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A Brief and Biased History of Love

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A Brief and Biased History of Love

'A soft, blunt, insistent rhythm in Alan Humm’s lines beats time to accounts of absent friends, of urban landscapes, of past and present violence, of love’s uncertainties.'

- David Harsent

'Alan Humm's poised and poignant debut collection illuminates, with laser accuracy, ‘the dark shape in your heart/that comes to claim you as its own'. Here is first love, paternal love, spiritual love, the love for friends and for shared music – the songs that can change you and yet still take you back to who you once were. Above all, Humm understands the cost of love: loss, grief, yearning, the love that doesn't satisfy and doesn't comfort. The love that, as he adapts Yeats in his own new version of Byzantium, 'makes a country for old men'.

His searingly honest verse is shot through with startling imagery ('a dog reads midges/like foreign type' in 'Summer, newly over') while every line is perfectly placed, every word made to count. As a result, his luminous poems map the course not just of the poet's but all of our emotional lives. As Humm notes: 'Well, we all lose it;/ the thing that glows'. In the meantime, A Brief and Biased History of Love pinpoints the lingering shimmer of shared experience with exceptional confidence and compassion.'

- Jo Balmer, author of Catullus: Poems of Love and Hate.

'There is a searching quality to Alan Humm’s poetry. Like an anchorite drinking in each and every detail to sustain them for their ascetic seclusion in the cell, he looks, has looked at things very closely. But his is a secular perspective, with the intention of describing with exactitude the elusive incident of the everyday: the quality of light in its countless varieties, how it transforms the colour of a leaf or the aspect of a building; the accidental loveliness a body can acquire in movement and leisure.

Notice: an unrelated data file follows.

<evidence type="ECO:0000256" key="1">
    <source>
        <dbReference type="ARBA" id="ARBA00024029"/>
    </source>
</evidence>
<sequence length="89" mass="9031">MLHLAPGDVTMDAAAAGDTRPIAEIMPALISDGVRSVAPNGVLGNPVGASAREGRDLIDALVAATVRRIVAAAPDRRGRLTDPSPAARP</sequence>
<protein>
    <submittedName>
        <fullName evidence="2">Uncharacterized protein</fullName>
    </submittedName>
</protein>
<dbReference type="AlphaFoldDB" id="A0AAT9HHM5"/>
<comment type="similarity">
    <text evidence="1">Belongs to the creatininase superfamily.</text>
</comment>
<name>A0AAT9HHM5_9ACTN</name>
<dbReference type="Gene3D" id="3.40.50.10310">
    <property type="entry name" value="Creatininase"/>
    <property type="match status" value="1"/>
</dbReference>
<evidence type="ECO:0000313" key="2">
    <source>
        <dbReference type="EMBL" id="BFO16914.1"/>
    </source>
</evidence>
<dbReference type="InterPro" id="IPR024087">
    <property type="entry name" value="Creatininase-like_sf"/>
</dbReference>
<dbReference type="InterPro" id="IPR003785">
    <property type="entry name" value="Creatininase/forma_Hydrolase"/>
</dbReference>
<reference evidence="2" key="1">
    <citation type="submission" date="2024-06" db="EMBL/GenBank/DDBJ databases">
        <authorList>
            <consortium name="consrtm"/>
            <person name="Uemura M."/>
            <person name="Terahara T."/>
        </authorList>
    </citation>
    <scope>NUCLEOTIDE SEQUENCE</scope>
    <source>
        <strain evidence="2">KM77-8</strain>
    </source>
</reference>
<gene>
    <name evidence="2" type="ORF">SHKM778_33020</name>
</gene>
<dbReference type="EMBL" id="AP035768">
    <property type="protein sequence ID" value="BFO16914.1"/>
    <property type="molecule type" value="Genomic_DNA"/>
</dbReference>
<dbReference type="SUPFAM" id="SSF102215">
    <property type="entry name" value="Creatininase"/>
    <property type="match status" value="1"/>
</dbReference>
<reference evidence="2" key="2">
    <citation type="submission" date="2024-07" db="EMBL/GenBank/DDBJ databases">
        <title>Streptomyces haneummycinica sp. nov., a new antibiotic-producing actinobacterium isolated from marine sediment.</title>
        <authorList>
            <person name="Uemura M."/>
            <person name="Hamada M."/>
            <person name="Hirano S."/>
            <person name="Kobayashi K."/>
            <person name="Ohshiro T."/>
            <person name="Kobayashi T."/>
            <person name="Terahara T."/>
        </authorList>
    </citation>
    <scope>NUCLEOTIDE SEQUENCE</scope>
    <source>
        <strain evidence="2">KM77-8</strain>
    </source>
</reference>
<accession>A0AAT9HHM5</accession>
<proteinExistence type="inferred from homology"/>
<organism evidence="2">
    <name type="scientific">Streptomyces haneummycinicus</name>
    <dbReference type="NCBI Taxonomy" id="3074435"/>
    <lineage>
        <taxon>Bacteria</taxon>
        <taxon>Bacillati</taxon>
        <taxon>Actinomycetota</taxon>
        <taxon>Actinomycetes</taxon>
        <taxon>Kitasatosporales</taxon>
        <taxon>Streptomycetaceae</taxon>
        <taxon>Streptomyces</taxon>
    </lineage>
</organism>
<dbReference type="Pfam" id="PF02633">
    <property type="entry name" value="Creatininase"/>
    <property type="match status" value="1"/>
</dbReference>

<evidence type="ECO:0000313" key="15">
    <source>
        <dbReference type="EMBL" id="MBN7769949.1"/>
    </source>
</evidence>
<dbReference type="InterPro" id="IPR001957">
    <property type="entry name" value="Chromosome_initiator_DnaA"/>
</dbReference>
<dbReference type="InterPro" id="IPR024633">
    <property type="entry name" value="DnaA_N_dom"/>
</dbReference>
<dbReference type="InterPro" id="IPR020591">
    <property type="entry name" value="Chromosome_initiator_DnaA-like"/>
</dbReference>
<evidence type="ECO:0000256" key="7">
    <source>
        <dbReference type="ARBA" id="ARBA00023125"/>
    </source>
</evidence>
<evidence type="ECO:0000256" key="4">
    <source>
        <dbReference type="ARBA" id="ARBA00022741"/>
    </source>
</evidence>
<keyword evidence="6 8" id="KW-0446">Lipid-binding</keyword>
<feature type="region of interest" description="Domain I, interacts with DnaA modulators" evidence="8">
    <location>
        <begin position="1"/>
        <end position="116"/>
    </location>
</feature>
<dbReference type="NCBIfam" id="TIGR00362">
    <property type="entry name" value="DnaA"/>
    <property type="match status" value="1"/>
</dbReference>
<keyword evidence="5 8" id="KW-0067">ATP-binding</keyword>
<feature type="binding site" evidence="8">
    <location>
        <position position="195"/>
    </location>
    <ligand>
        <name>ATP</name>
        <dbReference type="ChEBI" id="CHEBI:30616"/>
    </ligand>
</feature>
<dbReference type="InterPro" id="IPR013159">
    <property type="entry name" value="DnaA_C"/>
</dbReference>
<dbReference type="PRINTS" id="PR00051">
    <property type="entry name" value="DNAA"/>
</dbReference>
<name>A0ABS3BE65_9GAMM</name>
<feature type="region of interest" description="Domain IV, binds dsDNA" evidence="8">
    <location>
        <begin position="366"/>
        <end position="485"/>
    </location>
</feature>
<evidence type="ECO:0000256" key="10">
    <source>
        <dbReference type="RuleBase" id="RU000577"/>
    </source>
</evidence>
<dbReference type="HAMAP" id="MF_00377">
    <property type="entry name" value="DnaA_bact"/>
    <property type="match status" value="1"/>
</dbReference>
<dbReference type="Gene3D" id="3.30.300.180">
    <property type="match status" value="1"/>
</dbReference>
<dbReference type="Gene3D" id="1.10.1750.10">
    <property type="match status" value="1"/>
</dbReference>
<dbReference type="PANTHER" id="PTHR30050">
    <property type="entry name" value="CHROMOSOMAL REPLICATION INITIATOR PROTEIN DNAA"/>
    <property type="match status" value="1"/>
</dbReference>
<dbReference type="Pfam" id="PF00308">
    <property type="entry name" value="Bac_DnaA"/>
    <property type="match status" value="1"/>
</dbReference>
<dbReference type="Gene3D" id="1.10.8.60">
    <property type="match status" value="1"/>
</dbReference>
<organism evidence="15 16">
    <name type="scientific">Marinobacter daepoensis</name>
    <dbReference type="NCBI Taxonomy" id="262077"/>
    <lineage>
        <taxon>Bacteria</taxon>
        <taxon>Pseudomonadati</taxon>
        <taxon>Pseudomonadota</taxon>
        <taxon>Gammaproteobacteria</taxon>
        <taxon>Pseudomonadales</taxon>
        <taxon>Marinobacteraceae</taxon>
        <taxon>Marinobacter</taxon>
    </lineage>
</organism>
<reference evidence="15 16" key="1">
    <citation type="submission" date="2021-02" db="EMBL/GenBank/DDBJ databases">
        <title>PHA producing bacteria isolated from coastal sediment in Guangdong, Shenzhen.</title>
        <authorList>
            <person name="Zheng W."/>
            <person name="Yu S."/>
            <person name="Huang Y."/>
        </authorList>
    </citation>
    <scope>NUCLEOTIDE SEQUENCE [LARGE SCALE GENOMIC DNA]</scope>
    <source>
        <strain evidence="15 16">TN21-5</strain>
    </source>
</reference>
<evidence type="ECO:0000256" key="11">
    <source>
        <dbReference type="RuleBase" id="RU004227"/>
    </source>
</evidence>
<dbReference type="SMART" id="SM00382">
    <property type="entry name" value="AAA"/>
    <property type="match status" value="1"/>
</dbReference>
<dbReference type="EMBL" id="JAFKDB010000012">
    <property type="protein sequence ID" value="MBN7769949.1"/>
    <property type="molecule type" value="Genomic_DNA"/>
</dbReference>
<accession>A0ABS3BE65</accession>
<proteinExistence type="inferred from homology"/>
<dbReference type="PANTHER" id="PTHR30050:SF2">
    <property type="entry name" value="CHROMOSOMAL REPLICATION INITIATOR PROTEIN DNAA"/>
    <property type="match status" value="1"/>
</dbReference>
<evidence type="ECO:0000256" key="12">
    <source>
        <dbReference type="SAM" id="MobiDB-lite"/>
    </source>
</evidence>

His writing deftly investigates the mutability of experience – elements and sensations shift, merge, exchange – so light is “like a cupped hand” and “water seems black and hard as anthracite”. When the poet turns his eye towards people, the results are both compassionate and unflinching, from a tender sequence mediating on the grace notes and quirks of old friends to several powerfully visceral poems about the emotional contusions incurred from living with an alcoholic father.

This is an impressive, thoughtful debut which ultimately seeks answers to a great many inscrutabilities – not least why as humans we return to love as instinctively as breathing. To accompany him as a reader in his search is surprising and rewarding.'

- Louise Peterkin, author of The Night Jar.

A Brief and Biased History of Love, by Alan Humm, ISBN 978-1-912710-55-3, is £9 plus £3 p. and p. Please order using the Donate button here, leaving your name and address at This email address is being protected from spambots. You need JavaScript enabled to view it., and we'll fulfil your order promptly.

Read 472 times Last modified on Thursday, 18 January 2024 18:13